It was here that the Prophet Muhammad's grandson, al-Husayn, met his death in 680.
Collective guilt at failing to prevent al-Husayn's death has led the Shia to the very public demonstrations of self-beating and penance each year.
His death at Karbala highlights one of the greatest schisms in Islamic history.
Al-Husayn had claimed the right to rule the Muslim world upon the death of the Umayyad caliph Muawiya.
However, Muawiya's son Yazid, contested the claim and fighting resulted.
Al-Husayn's tiny army was surrounded at Karbala on the edge of the desert and he and his troops were massacred.
About 1300 years later, Karbala's most famous tomb, with a gilded dome and three minarets, is the central building in the city and a place of pilgrimage for Shia Muslims.
There is also a shrine to his step brother Abbas, who also died in the battle.
Husayn's father, Ali bin abi Talib, is buried at Najaf, 190km south of the capital and 80km from Karbala.
Some Shia go to extremes in
expressing their remorse
One common Iraqi custom during that season is to make a pilgrimage from the Iraqi city of Najaf to Karbala.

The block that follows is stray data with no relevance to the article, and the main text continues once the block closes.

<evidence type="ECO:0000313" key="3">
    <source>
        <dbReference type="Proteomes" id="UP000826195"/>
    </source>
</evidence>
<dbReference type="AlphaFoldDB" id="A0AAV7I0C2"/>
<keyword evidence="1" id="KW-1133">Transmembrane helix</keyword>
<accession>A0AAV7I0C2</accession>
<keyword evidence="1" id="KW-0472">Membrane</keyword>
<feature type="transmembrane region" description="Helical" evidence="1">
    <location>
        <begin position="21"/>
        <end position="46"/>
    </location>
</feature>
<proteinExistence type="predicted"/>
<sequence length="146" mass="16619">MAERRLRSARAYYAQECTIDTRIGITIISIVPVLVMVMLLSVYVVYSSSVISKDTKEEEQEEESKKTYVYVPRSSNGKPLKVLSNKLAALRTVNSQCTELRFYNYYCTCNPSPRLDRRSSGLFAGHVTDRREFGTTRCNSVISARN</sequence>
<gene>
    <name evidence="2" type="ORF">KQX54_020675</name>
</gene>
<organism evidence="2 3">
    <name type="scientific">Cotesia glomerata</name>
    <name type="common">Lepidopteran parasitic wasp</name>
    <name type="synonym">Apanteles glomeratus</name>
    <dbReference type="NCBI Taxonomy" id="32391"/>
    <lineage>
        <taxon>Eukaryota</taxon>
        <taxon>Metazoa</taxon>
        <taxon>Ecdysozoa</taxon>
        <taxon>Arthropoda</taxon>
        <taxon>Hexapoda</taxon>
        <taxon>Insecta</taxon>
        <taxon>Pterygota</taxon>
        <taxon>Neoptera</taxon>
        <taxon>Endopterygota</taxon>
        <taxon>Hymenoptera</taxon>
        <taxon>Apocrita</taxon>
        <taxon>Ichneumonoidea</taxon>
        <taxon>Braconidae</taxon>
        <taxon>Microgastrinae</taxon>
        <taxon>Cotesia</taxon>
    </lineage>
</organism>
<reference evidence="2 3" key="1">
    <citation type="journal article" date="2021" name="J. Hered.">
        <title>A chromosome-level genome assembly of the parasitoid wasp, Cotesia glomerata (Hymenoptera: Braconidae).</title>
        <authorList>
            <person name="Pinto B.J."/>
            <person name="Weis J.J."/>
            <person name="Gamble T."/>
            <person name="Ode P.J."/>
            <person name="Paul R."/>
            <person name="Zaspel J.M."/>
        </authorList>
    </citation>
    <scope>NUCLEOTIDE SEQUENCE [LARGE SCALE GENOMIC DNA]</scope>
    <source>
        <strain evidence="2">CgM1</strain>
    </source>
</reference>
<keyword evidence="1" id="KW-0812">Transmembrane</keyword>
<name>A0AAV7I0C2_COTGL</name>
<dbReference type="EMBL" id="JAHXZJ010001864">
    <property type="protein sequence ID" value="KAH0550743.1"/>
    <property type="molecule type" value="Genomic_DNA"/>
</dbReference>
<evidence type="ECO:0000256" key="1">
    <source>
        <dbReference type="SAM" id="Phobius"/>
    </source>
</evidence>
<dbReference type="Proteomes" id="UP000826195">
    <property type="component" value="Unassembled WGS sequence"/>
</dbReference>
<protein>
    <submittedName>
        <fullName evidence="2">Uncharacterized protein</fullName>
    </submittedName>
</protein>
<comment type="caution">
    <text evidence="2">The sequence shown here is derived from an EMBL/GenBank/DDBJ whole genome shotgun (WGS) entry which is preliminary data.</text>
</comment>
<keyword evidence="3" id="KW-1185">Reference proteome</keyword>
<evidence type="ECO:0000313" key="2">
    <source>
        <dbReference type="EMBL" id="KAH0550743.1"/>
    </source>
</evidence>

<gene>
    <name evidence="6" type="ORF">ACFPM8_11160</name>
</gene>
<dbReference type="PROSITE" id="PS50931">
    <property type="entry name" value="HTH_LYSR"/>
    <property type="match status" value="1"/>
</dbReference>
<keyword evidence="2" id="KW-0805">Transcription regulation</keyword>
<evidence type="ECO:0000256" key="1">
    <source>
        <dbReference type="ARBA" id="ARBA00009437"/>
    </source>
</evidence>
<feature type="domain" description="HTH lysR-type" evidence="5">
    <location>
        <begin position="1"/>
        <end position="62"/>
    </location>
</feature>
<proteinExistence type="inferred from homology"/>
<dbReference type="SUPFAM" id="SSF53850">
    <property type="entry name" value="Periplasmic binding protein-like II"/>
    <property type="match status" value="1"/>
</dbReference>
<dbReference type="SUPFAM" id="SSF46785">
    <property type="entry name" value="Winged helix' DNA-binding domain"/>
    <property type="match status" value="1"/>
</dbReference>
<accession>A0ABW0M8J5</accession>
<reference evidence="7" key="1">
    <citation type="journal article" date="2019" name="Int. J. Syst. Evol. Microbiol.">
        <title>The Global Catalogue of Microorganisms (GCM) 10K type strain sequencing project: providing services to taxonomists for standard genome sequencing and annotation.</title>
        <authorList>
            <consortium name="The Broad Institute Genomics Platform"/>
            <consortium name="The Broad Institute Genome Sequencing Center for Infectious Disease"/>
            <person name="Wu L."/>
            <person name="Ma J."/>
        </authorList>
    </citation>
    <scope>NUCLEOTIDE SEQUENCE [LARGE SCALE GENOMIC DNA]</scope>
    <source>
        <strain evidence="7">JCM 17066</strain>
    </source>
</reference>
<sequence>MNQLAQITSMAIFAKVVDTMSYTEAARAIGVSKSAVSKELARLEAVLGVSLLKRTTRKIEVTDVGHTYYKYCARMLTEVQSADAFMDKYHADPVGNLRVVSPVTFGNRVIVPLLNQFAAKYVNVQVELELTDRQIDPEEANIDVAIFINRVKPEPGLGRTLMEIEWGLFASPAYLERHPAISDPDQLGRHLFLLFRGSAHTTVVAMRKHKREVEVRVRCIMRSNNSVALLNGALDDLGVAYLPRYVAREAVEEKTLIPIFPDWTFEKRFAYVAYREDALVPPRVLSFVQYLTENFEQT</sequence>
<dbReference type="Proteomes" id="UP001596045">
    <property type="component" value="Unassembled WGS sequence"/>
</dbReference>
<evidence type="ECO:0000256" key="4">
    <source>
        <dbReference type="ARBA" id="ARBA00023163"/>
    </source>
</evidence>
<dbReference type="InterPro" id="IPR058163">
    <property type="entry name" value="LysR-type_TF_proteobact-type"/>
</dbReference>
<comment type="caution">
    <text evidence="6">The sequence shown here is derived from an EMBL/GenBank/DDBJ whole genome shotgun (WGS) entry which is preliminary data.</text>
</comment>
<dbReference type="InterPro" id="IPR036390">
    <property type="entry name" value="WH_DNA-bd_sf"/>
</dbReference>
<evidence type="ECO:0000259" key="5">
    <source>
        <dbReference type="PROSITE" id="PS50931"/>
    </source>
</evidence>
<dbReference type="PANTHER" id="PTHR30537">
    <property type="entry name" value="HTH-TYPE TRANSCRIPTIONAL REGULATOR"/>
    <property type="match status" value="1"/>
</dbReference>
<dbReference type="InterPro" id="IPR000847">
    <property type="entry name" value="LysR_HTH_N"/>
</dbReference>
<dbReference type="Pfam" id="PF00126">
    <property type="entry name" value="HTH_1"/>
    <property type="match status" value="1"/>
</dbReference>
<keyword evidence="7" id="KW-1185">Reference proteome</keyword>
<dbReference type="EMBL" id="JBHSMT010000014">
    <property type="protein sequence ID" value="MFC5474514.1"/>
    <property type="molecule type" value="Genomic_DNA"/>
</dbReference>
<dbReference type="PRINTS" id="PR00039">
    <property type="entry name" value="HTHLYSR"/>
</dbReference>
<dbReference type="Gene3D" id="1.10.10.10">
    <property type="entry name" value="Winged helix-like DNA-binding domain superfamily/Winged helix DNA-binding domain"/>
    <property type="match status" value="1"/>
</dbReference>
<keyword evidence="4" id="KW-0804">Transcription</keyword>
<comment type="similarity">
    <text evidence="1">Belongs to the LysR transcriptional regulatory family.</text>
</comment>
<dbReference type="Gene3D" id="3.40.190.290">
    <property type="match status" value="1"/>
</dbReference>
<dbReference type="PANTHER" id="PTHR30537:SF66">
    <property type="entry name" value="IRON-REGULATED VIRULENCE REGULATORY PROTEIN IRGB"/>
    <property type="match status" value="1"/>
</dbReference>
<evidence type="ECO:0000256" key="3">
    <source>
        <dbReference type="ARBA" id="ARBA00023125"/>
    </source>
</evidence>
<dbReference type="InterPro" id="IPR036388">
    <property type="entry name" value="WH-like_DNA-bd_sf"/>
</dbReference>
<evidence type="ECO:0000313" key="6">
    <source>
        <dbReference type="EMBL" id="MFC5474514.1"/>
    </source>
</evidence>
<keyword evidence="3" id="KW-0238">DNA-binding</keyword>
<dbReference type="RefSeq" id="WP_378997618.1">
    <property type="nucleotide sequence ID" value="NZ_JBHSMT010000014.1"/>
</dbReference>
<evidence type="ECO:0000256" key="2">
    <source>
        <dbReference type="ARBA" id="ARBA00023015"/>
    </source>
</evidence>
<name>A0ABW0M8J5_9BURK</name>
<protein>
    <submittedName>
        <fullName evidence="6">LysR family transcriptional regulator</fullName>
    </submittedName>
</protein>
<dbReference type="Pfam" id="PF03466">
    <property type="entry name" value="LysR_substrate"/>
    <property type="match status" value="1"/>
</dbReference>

Ali married the Prophet Muhammad's daughter, Fatima, and had been the fourth caliph.
But after his death, the Shia – or partisans of Ali - broke away and have remained distinct to this day.
The cities of Karbala and Najaf have traditionally made their money from the thousands of pilgrims arriving from Iran and India.
For Shia Muslims, great spiritual rewards are obtained by visiting the graves of the prophet's grandson and his relatives.
Some even hold that visiting Karbala relieves the faithful of worldly afflictions and benefits them on the day of judgment.
Hundreds of thousands come from all parts of the world all year round - particularly during the first 10 days of the Islamic month called Muharram and the 20th of Safar.